• SUMMARY
  • [0006]
    The object of Embedding Particle Armor for Vehicles is to provide an armor solution that exploits a novel defeat mechanism and provides a high level of protection from Rocket Propelled Grenades (RPGs), shaped charges, Explosively Formed Projectiles (EFPs), platter charges, and other jets. This is accomplished by using a layered armoring approach in which discrete chambers containing specifically designed particles are used to blunt, flatten, and otherwise appropriately condition incoming threats to allow capture in residual armor sections. The particles used in this Embedding Particle Armor are specifically designed to embed into the incoming threat causing the threat to gain mass, deform, and change shape; a fundamentally different approach from previous approaches which have sought to alternatively blunt and erode incoming threats. This armor approach will enable a high level of protection to be provided at a lower areal density, reduced thickness, be producible at lower cost, and with greater manufacturing ease than presently existing approaches.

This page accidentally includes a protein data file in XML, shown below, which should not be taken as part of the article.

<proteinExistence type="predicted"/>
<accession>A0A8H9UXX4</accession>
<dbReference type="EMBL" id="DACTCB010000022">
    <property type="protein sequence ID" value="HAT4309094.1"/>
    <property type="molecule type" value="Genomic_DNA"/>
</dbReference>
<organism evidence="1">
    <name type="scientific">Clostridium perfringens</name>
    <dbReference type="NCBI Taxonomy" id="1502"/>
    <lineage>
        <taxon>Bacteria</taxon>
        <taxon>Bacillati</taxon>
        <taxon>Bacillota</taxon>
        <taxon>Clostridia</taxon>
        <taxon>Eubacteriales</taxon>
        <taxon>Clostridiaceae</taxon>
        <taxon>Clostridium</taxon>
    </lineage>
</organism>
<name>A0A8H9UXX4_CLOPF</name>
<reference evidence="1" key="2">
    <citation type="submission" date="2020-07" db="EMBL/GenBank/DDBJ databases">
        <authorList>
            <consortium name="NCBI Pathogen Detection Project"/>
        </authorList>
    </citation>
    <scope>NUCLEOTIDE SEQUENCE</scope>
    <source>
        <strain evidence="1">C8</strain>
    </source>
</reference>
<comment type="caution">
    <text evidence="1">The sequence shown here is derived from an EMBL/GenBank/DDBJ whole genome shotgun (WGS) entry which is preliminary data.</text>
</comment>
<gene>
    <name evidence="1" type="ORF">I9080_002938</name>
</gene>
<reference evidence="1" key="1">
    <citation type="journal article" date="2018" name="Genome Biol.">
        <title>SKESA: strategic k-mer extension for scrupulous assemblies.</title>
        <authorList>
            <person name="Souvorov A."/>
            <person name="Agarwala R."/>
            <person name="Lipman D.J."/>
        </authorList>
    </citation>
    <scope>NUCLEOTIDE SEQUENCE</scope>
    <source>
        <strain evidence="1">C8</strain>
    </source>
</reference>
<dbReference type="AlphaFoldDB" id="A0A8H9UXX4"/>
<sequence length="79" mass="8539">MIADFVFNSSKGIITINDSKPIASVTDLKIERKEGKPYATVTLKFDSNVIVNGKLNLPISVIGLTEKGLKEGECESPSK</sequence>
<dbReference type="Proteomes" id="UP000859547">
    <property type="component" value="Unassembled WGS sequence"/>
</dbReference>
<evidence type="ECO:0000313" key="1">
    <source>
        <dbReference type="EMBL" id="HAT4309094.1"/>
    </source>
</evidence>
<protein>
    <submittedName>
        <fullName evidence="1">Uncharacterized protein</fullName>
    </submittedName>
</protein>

• [0007]
    Accordingly, several objects and advantages of the invention are:
  • [0008]
    (a) to provide an armor construction that can utilize multiple projectile defeat mechanisms including embedding particles and others;
  • [0009]
    (b) to provide an armor construction that can be optimized to the types of threats anticipated;
  • [0010]
    In accordance with the present invention, the Embedding Particle Armor is an armor system primarily intended for vehicular applications, and designed to offer improved protection from RPGs, shaped charges, EFPs, platter charges, and other jets, without the generally corresponding increase in the armor system's areal density or thickness. Expressed in another manner, armor designed to use embedding particles alone or in conjunction with other threat defeat mechanisms, can offer higher Mass Efficiency, and Spatial Efficiency, compared to other armor solutions defeating RPGs, shaped charges, EFPs, other jets, and small arms fire.